The well-known phrase ‘let the buyer beware’ is great advice for consumers, but donors to charitable organizations should heed the same message this holiday season. The end of the year is a busy time for donations of clothing and household items, yet some of the groups accepting donations operate as for-profit companies, with little or none of the proceeds going to legitimate charities.
Goodwill® urges individuals to do their research before deciding to which organizations they will donate. First, donors should check with the state attorney general or secretary of state’s office to find out if a charity is legitimate. Second, they should check with a charity-rating agency such as Charity Navigator or GuideStar, or use online resources such as GreatNonprofits or Philanthropedia to find out more about specific charities — including how much of their revenue goes to overhead and administrative costs.
“At this time of year, it’s natural to drop unwanted items at the nearest collection bin, but the true value of those donations may not be realized,” said Robert Smith, Goodwill President & CEO. “Taking the extra time to ensure your donation goes to the right cause can make a difference to families in your own community.”
Consumers should be cautious of donation bins that don’t clearly state the mission and contact information for the organization. More and more states nationwide are now requiring that unattended bins be clearly marked, but it is important for people to make informed choices about their donations.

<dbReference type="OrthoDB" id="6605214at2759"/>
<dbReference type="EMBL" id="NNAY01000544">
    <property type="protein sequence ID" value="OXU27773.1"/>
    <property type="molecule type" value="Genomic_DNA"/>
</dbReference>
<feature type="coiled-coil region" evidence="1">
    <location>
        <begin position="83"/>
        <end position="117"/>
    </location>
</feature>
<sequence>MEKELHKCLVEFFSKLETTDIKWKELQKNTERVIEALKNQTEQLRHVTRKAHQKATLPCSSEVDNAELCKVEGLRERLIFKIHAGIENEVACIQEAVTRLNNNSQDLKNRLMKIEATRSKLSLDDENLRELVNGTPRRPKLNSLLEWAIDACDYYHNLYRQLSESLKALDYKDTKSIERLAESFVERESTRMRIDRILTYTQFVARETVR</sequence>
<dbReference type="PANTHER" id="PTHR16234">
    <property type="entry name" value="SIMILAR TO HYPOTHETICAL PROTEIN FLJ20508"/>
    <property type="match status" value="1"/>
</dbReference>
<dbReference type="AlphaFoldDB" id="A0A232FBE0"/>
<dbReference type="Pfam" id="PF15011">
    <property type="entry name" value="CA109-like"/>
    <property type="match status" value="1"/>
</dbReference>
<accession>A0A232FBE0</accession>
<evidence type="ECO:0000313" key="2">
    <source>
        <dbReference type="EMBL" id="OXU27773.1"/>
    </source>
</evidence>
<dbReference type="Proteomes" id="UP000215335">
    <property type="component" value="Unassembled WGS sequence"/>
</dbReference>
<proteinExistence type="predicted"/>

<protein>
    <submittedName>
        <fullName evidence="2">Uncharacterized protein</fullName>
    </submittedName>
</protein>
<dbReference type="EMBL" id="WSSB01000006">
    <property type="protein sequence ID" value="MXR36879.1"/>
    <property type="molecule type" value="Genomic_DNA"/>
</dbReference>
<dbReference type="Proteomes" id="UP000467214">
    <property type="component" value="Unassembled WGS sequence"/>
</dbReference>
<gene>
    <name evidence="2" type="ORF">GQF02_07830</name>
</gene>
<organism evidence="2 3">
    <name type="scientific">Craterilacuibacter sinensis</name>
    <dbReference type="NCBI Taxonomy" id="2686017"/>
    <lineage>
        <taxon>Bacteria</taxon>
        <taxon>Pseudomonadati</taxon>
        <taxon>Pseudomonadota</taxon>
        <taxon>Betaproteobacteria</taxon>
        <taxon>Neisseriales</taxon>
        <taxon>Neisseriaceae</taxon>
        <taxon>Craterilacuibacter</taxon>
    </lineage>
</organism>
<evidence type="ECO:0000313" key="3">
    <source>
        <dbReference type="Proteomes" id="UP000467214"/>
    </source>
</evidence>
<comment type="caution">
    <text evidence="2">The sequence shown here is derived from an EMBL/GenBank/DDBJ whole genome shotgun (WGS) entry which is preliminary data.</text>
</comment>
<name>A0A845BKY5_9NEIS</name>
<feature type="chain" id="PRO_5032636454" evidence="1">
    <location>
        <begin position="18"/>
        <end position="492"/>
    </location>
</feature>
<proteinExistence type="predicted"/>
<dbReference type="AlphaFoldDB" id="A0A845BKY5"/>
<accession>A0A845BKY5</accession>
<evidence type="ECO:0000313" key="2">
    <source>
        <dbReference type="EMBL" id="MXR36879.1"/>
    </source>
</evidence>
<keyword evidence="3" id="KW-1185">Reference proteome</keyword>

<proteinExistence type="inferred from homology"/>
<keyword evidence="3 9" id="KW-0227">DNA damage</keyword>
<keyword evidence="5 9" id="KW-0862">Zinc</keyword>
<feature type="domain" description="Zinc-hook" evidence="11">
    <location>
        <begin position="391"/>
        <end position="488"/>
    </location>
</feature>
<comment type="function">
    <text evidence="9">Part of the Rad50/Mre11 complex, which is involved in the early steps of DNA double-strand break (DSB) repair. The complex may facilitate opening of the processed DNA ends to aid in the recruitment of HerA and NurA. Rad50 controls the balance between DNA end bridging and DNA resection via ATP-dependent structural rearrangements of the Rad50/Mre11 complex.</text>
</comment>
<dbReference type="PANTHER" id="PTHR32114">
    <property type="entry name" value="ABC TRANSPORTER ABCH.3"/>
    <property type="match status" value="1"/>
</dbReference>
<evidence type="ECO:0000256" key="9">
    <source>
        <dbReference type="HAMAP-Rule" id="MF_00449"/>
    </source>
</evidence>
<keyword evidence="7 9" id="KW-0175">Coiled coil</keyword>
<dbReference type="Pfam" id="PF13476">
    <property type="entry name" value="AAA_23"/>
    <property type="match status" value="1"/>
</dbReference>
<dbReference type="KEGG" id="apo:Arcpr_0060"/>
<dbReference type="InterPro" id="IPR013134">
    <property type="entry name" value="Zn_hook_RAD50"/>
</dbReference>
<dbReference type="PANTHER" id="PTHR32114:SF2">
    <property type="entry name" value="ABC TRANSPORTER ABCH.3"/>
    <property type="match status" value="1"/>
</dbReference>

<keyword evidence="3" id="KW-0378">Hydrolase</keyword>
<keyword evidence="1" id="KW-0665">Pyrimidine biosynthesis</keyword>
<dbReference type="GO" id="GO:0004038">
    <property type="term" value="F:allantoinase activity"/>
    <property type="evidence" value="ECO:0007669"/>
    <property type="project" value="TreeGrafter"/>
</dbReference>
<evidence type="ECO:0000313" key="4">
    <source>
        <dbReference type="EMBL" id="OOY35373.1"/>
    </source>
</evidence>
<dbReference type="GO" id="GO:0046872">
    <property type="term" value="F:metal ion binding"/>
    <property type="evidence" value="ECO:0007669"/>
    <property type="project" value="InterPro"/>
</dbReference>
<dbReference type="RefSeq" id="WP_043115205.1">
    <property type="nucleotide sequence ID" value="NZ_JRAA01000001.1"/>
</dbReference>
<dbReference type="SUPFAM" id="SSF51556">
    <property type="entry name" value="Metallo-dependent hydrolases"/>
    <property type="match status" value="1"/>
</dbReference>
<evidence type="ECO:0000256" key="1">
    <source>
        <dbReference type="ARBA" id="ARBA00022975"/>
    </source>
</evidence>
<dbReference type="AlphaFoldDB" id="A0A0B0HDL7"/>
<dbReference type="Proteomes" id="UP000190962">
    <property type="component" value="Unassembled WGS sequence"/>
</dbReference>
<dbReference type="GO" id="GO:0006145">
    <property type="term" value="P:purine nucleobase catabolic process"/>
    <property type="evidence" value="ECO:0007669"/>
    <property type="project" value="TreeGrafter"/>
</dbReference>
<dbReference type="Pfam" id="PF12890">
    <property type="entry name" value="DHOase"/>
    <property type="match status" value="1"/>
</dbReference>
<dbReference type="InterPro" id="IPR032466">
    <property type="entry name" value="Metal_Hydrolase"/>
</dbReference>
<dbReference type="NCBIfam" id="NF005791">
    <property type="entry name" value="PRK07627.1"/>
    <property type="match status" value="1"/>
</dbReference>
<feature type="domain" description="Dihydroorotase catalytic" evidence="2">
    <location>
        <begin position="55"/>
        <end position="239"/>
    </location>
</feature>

“Some for-profit entities and fraudulent charities can deliberately mislead donors by using slightly changed names of established groups,” said Robert Smith, Goodwill President & CEO. “Community-focused organizations like Goodwill have spent decades building the public’s trust and can readily inform consumers of the real value of their donations.”
Donations to Goodwill are sold in local stores and the revenues then fund job training programs and support services that help people with barriers to employment achieve their full potential and an increased quality of life. In 2010, Goodwill Industries of Lower South Carolina provided services to over 22,000 people in our community. By giving to Goodwill, donors are playing a vital role in helping people go to work.
Goodwill Industries of Lower South Carolina is a nonprofit social service organization whose mission is to help people achieve their full potential through the dignity and power of work. Over 90 percent of Goodwill’s revenue goes to fund mission related services. Goodwill serves their mission by providing career counseling, job training, and other employment related programs to people who have barriers to employment. Last year, Goodwill was able to place over 450 people into new jobs and served over 22,000 in South Carolina. For more information about Goodwill’s programs and services, please visit www.palmettogoodwill.org.
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